NBA Draft: Stock Watch
This year's draft is shaping up to be a very interesting one as there is no clear-cut No. 1 pick. Much like 2006, this is a weaker draft without any immediate franchise changers or great depth. Projecting the first round is much more challenging with the level of talent down from most years.
One scout told me that he's usually hearing other scouts complain about the lack of talent out there and assuring everyone it's not that bad, but this year he's been complaining with the rest. With so many unknowns, if nothing else, it should get very interesting.
Jared Sullinger took over the top spot on the mock draft this week, as more and more scouts are mentioning him as the safest pick at the top. Will he change the fortunes of a franchise? Not likely. Will he end up one of the top 3-5 players out of this draft, and a potential all star and a rock in the paint for 10-12 years? Probably.
Derrick Williams is another player that some teams have No. 1 overall on their boards. He occupied the top spot last week and has been playing as well as anyone, and similar to Sullinger he's dominating games, unlike most of the other No. 1 overall pick candidates.
Perry Jones has the most upside and sat a top the mock draft for a number of months. Teams may ultimately be afraid to take him No. 1 overall as he has the look of a player that will need time to develop a killer instinct. Worst-case scenario, he could get a GM fired before finally figuring things out and gaining the intensity to compete every minute on the floor.
Some may question Sullinger, or Derrick Williams, who occupied the top spot last week as legit No. 1 candidates, but considering that every prospect has their flaws, it's a wide-open race. Perry Jones (inconsistency/lack of intensity), Kyrie Irving (injured/small/not overly athletic), Enes Kanter (unproven at high level/hasn't played/injury concerns - knee), Terrence Jones (maturity/body language), Derrick Williams (lack of defense/position/true 6-9?), Jared Sullinger (weight/mobility).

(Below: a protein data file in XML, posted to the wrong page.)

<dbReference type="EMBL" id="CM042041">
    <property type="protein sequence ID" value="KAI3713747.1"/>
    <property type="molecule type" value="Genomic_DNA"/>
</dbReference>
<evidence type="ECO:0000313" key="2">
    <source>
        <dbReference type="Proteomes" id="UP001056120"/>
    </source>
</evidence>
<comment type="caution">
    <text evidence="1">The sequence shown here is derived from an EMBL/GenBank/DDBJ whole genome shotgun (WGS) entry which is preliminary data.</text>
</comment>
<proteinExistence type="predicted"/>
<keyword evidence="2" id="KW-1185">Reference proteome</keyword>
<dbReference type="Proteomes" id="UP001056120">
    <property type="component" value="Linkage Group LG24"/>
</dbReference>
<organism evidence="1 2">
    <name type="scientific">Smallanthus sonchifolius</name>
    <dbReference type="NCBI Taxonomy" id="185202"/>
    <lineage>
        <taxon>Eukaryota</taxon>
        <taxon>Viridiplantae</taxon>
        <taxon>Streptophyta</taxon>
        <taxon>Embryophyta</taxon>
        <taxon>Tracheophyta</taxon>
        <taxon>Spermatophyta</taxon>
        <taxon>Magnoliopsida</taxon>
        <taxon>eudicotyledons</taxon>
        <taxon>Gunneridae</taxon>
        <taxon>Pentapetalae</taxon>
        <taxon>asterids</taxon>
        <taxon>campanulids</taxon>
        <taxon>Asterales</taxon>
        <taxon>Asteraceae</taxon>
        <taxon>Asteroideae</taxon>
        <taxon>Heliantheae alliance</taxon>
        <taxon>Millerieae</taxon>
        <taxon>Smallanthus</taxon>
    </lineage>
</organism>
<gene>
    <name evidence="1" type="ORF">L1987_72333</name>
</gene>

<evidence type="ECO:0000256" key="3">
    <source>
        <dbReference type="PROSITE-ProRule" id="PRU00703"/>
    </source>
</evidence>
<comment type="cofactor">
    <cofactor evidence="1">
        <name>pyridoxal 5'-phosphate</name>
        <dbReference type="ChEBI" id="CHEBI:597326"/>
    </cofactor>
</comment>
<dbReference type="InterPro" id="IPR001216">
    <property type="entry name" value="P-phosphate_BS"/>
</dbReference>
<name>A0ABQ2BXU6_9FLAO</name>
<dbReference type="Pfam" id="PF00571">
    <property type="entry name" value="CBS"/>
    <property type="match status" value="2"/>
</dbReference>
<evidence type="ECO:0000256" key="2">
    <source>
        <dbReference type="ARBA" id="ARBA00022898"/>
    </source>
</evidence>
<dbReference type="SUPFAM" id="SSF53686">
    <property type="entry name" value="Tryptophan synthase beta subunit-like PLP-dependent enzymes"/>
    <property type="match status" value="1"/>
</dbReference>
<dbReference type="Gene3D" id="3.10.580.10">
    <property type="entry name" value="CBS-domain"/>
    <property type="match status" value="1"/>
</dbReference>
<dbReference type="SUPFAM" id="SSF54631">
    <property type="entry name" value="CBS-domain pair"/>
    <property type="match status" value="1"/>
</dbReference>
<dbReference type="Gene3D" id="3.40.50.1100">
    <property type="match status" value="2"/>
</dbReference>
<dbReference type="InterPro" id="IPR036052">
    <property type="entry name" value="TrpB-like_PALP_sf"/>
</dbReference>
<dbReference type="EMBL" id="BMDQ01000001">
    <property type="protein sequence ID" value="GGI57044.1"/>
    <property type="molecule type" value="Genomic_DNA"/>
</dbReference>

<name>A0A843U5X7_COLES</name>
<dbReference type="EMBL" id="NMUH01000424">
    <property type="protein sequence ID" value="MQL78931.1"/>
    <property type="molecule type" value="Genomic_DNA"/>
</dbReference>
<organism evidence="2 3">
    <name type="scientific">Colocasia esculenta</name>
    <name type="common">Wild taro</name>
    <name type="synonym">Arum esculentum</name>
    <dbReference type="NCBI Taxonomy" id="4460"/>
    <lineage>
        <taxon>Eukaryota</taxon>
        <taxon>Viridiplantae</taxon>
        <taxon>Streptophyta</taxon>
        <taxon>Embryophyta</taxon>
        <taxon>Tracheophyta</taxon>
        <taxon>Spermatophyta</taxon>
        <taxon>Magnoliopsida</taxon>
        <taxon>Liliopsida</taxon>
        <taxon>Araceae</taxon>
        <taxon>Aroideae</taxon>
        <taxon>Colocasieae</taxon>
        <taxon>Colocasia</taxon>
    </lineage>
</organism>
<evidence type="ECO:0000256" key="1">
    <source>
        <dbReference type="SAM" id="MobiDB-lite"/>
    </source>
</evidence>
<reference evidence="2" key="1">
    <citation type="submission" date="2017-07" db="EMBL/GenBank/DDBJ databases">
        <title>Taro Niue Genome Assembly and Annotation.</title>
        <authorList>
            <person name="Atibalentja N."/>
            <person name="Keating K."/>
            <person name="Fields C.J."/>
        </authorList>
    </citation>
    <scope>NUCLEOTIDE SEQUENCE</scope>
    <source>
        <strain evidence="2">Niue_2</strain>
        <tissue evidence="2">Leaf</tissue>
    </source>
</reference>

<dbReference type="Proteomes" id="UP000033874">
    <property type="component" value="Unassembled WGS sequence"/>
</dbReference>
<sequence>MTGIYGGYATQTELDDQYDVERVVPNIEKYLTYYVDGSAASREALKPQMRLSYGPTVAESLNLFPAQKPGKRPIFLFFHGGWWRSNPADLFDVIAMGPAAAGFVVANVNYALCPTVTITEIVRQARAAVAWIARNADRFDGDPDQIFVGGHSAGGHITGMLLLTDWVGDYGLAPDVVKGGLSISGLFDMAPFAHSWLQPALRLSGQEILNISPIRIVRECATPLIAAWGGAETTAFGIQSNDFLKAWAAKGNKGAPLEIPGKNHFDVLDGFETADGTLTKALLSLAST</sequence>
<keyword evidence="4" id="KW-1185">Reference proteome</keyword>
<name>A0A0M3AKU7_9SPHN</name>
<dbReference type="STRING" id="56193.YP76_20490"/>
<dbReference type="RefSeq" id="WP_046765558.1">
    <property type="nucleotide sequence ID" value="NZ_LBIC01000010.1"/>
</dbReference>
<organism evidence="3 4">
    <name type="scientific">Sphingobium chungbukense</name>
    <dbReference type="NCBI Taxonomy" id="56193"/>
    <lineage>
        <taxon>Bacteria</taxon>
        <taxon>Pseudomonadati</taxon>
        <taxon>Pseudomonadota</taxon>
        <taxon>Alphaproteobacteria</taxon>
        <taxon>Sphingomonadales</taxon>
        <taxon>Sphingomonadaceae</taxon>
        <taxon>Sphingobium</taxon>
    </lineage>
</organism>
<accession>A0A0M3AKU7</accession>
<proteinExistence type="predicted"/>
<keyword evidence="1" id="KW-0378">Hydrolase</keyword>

The team that lands the top pick will likely factor into who that pick ends up being. A GM with job security and a team lacking a franchise talent might opt to swing for the fences with a player such as Perry Jones. More likely a team coming off of a bottom-feeder finish will have a GM with more urgency to show something out of the top pick decide on going with a safer pick, such as Sullinger, Williams or Irving.
Here's a look at who's rising and falling on our draft board:
Jared Sullinger 6-9 286 PF Ohio St. Fr.
He's heftier and less mobile than the prototypical NBA power forward, but he couldn't have picked a better time to be a draft prospect, as Kevin Love is having a breakout season. Love's success could be helping to redefine how the prototypical power forward is perceived. Scouts have described Sullinger as a more nimble and athletic version of Love (with better knees and more potential).
Sullinger has the No. 1-rated Buckeyes rolling like a tank through the early part of Big Ten play, having dismantled JaJuan Johnson and Purdue on Tuesday. They built a 20-point first-half lead and never looked back as Sullinger finished with 17 points and 7 rebounds. He's had some absolutely dominating performances and has made a smooth transition to the college game.
According to sources, Sullinger has battled insomnia in the past and could be found roaming the halls in the wee hours at the adidas Nations camp a few years ago. This isn't considered a major problem, but something that teams will obviously look into when the psychological evaluation tests begin. Sullinger shows no effects of any sleep disorder in games as he has the perfect "ornery demeanor" to mix it up inside.
Said one scout: "This kid is just scratching the surface of figuring out how to use his ass and body to his advantage in the post." Sullinger grew up around basketball, as his father "Satch Sullinger" taught him the basics from an early age. He's got an amazing feel for the game, with the ability to step outside and knock down shots to go along with his tremendous post skills and touch. He's also an excellent passer with the vision to see the floor and find teammates when he's doubled, which happens often.